Myth-making has long been intertwined with the world of music. Throughout history, artists have embraced personas or magnified certain aspects of themselves to craft public images. However, in the case of Bob Dylan, this practice evolved into a bold, outright lie.
For a considerable period, Dylan portrayed his childhood as tumultuous. According to the iconic singer, he was a social outcast from an early age, breaking away from the shackles of normalcy and conformity. By his account, he embarked on a solitary journey, seeking companionship among the unconventional and peculiar. By the age of 13, he claimed to be a runaway with the circus, yearning for the adventures that lay ahead.
“I was with the carnival off and on for six years,” Dylan shared in one of his earliest recorded interviews with Cynthia Gooding. “I was a clean-up boy. I used to be on the main line on the Ferris Wheel, just run rides.”
This myth, in the realm of storytelling, carries a touch of humor. Picturing a young Bob Dylan strapping mischievous kids into a carousel or tending to circus animals paints a whimsical picture worth contemplating. Perhaps he believed that coming from the fringes of social isolation would lend his music more credibility. If his upbringing echoed an environment of utter chaos, would it elevate his underdog social commentary, making it more profound? In the spirit of the 1960s belief that consuming copious amounts of LSD could unveil life’s true meaning, Dylan seemed to think that a fabricated childhood filled with strife could serve as a key to the podium of the people’s voice.
Contrary to the narrative, Dylan’s actual childhood was entirely ordinary. Born as Robert Zimmerman into a working-class family in the industrial town of Hibbing, Minnesota, he experienced a typical upbringing. His family, part of the close-knit Jewish community in the area, ran a furniture shop. Far from the imagined trapeze life, Dylan had a childhood with familiar elements – food on the table, school to attend, friends to play with, and a space to be a regular child.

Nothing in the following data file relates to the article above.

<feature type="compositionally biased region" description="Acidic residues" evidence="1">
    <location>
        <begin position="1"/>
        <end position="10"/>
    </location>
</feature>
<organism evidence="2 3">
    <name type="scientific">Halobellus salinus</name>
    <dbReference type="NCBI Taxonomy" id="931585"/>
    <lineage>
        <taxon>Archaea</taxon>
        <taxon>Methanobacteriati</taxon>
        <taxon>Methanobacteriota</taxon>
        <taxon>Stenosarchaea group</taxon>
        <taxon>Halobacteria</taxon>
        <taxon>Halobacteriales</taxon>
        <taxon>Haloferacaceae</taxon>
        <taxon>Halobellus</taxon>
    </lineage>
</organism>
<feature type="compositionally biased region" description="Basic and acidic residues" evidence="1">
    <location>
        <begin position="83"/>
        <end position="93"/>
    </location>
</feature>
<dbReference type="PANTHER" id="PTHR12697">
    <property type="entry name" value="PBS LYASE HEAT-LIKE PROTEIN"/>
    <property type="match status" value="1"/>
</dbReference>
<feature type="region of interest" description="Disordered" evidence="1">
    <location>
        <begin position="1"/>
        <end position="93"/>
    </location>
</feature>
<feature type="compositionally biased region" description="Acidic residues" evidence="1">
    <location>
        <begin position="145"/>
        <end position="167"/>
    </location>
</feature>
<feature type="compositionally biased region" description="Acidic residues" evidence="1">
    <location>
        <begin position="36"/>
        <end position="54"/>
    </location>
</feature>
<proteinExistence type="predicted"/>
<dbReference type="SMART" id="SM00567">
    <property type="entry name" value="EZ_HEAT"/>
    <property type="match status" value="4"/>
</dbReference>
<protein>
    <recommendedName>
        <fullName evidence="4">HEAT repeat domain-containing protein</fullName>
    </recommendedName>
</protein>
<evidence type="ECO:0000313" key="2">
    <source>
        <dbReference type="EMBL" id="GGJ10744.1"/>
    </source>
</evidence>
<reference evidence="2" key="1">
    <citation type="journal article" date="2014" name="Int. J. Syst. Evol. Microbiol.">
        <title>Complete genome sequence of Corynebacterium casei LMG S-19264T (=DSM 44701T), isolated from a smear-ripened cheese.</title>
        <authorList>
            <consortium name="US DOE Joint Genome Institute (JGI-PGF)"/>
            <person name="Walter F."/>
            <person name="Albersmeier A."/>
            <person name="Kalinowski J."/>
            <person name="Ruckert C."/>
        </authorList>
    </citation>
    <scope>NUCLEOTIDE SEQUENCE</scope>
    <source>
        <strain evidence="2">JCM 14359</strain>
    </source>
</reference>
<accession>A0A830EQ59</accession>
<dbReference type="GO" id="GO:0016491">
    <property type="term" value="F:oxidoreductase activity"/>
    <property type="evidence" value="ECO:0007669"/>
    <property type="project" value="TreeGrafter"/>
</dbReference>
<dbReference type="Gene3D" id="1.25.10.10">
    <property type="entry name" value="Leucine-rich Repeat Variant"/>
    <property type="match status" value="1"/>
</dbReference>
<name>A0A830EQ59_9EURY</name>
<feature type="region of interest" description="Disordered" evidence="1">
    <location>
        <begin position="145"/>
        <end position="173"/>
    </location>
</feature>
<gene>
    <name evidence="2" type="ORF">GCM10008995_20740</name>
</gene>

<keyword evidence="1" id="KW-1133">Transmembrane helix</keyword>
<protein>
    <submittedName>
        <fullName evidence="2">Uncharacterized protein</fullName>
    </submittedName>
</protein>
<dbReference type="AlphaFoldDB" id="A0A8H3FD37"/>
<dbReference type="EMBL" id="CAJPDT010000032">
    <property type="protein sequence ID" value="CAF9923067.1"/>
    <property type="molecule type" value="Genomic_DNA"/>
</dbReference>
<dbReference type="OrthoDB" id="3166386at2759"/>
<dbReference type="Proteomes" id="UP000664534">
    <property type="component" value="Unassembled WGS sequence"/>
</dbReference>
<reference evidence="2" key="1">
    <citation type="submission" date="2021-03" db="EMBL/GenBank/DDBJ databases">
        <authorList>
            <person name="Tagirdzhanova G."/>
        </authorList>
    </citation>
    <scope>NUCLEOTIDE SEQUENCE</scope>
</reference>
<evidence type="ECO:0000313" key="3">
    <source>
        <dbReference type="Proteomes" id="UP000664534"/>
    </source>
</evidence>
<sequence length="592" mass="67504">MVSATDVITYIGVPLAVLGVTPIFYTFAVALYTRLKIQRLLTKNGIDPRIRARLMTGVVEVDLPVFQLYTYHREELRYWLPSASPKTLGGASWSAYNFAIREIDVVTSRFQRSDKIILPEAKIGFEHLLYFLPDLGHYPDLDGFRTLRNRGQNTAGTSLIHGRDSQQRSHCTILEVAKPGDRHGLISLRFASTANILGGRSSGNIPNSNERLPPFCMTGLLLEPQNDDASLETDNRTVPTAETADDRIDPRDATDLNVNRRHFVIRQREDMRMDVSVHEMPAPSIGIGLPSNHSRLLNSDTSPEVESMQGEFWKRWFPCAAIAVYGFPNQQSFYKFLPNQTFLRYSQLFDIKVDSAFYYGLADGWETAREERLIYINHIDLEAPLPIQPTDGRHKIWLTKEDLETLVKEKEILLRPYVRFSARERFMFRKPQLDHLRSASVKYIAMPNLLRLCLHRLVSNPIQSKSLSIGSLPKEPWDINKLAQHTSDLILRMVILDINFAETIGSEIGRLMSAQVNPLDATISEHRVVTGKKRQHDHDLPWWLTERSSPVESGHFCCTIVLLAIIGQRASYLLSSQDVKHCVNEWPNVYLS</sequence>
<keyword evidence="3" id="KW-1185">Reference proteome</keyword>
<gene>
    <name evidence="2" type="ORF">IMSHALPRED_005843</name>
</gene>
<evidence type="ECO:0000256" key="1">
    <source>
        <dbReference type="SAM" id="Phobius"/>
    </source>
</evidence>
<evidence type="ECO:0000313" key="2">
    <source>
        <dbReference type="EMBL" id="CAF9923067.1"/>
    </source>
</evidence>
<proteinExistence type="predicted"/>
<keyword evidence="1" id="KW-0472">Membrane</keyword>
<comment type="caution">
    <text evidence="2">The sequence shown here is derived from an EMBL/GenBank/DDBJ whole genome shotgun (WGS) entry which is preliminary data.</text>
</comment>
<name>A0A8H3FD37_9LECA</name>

In reality, Dylan shared a common experience with the majority of musicians. He grew up listening to the radio, developed a fondness for country and blues, and later transitioned into rock and roll during his teenage years. His high school days involved starting bands, playing covers of Little Richard and Elvis Presley, embodying the quintessential high school rockstar experience.
Zimmerman epitomized the small-town kid with dreams of a tortured artist. By the time he completed high school, he had adopted the name Bob Dylan, drawing inspiration from poet Dylan Thomas. He shifted from mainstream rock and roll to the darker, moodier realm of folk, expressing, “I knew that when I got into folk music, it was more of a serious type of thing. The songs are filled with more despair, more sadness, more triumph, more faith in the supernatural, much deeper feelings.” He was the type of person you might encounter in your early 20s at a local venue’s bar, convinced he’s the musical messiah or the next Jim Morrison – or even, ironically, Dylan himself.
It wasn’t until 1960 that Dylan truly became the social dropout he had claimed to be since childhood. He left college, ventured to New York, and gradually evolved into the folk legend we recognize today.
The reasons behind Dylan fabricating the circus tales and when he did so remain unknown, but he clung to the narrative until its inevitable exposure. He once said, “All the truth in the world adds up to one big lie,” suggesting that myth-making and fictional embellishments never troubled him. His peculiar fascination with the circus persisted as a recurring theme throughout his career – from the circus-style poster designs he favored to staging his version of a traveling freak show during the Rolling Thunder Revue, where he took renowned figures in rock and folk on a tumultuous tour.
One might argue that Dylan was a fraud, concocting a fictional childhood to feign poverty or appear more disadvantaged, exploiting the social currency of struggle. Alternatively, it could be viewed as another instance of affluent artists romanticizing hardship and instability, a luxury rarely afforded to those who have genuinely faced such challenges. On the flip side, it could be a whimsical tale, serving as nothing more than an addition to the mystique surrounding Dylan, used by the artist to amuse himself amidst a perpetual cycle of interviews.
After immersing himself in Dylan’s Rolling Thunder Revue, writer Sam Shepherd contemplated Dylan’s myths and lies, seemingly concluding that they empowered him, propelling him into a brighter artistic spotlight. Shepherd wrote, ‘Some myths are poisonous to believe in, but others have the capacity to change something inside us, even if it’s only for a minute or two.’
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